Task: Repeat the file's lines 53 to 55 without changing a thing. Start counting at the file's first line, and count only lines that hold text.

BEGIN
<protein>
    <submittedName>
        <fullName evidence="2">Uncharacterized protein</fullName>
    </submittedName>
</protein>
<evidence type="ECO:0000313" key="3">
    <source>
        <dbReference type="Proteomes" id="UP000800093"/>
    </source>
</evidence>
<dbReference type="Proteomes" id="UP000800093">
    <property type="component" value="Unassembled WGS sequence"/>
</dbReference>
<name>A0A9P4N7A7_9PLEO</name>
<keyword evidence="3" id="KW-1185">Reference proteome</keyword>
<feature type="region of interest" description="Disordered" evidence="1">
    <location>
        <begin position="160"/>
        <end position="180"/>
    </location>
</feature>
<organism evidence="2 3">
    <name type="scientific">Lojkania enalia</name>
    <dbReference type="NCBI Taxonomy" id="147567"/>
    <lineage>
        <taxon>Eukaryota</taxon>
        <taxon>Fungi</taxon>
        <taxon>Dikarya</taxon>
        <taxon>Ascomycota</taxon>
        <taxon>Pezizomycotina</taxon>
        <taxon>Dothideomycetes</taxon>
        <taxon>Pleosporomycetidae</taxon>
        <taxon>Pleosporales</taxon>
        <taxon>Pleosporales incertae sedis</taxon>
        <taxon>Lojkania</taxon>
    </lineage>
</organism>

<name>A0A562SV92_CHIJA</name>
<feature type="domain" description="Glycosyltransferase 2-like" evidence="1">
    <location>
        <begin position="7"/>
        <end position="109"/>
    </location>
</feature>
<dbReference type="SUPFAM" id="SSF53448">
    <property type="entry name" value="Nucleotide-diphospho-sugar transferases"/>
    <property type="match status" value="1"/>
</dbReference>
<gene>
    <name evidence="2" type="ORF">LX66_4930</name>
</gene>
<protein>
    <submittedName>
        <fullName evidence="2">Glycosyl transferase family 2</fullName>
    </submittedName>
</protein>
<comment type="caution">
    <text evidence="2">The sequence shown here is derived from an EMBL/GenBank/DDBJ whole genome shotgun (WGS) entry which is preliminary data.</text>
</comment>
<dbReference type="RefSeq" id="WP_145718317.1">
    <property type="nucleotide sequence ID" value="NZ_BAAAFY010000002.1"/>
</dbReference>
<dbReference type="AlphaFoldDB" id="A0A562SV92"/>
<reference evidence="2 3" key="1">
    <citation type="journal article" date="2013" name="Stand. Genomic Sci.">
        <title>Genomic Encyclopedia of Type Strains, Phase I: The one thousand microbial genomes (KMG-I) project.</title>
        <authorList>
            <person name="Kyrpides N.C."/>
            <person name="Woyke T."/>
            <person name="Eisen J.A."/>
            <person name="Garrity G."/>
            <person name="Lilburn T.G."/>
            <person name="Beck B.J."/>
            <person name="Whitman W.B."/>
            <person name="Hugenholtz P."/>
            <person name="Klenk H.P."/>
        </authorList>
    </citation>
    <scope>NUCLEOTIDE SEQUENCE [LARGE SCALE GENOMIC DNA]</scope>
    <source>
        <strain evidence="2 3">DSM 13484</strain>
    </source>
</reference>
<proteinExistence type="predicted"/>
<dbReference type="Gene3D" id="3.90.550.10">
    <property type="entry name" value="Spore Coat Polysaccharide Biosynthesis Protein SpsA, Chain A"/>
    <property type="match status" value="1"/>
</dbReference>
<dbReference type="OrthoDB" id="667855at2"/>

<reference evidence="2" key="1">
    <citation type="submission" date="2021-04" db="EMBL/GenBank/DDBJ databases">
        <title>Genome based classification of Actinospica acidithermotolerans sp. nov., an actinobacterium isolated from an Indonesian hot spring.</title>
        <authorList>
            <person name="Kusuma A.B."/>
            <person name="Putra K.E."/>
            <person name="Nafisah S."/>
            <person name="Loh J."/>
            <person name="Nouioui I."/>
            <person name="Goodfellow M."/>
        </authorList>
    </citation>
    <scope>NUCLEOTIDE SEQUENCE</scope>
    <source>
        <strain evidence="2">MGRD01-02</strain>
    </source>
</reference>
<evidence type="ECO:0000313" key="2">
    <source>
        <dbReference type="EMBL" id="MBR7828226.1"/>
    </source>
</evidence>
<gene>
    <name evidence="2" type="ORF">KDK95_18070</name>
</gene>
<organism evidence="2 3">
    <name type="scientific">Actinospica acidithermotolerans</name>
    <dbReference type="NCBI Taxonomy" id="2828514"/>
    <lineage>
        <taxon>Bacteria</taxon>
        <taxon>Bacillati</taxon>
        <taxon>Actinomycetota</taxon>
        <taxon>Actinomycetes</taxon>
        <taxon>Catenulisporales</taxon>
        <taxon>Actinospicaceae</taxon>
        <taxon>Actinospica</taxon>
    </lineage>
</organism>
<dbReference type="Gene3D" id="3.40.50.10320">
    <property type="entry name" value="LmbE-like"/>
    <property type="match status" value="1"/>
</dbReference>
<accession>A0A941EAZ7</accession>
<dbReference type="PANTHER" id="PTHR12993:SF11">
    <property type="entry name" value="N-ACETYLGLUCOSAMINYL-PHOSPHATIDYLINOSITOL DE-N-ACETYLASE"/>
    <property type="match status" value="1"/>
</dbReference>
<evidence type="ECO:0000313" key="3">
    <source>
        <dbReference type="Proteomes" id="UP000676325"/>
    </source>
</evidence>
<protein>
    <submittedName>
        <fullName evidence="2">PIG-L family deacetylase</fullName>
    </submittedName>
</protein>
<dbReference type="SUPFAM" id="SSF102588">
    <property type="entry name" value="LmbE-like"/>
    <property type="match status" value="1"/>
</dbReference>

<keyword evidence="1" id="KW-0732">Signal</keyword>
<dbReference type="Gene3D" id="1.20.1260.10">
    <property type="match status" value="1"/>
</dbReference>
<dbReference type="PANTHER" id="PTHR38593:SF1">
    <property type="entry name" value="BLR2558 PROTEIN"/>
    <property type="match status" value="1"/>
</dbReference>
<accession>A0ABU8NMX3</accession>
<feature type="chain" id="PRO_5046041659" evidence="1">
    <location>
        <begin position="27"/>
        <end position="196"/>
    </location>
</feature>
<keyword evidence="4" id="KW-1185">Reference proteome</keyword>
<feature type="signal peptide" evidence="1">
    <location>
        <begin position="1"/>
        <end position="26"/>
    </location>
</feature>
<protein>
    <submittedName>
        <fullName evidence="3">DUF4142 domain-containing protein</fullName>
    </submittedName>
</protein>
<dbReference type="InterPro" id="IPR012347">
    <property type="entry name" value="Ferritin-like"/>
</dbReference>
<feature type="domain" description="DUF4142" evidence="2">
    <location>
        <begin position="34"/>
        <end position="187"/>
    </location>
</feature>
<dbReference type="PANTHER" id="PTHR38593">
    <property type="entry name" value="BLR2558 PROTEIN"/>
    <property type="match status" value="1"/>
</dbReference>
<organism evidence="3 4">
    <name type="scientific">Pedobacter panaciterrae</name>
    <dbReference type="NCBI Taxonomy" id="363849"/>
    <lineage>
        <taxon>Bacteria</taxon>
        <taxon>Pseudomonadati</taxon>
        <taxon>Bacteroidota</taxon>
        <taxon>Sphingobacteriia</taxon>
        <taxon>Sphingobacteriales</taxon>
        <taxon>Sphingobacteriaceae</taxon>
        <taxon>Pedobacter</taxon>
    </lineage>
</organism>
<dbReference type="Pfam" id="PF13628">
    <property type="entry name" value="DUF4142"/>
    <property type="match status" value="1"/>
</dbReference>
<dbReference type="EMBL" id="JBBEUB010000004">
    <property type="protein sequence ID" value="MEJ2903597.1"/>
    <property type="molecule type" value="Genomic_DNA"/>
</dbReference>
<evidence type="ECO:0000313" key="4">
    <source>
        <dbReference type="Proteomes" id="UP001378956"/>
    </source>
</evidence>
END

    <submittedName>
        <fullName evidence="2">Glycosyl transferase family 2</fullName>
    </submittedName>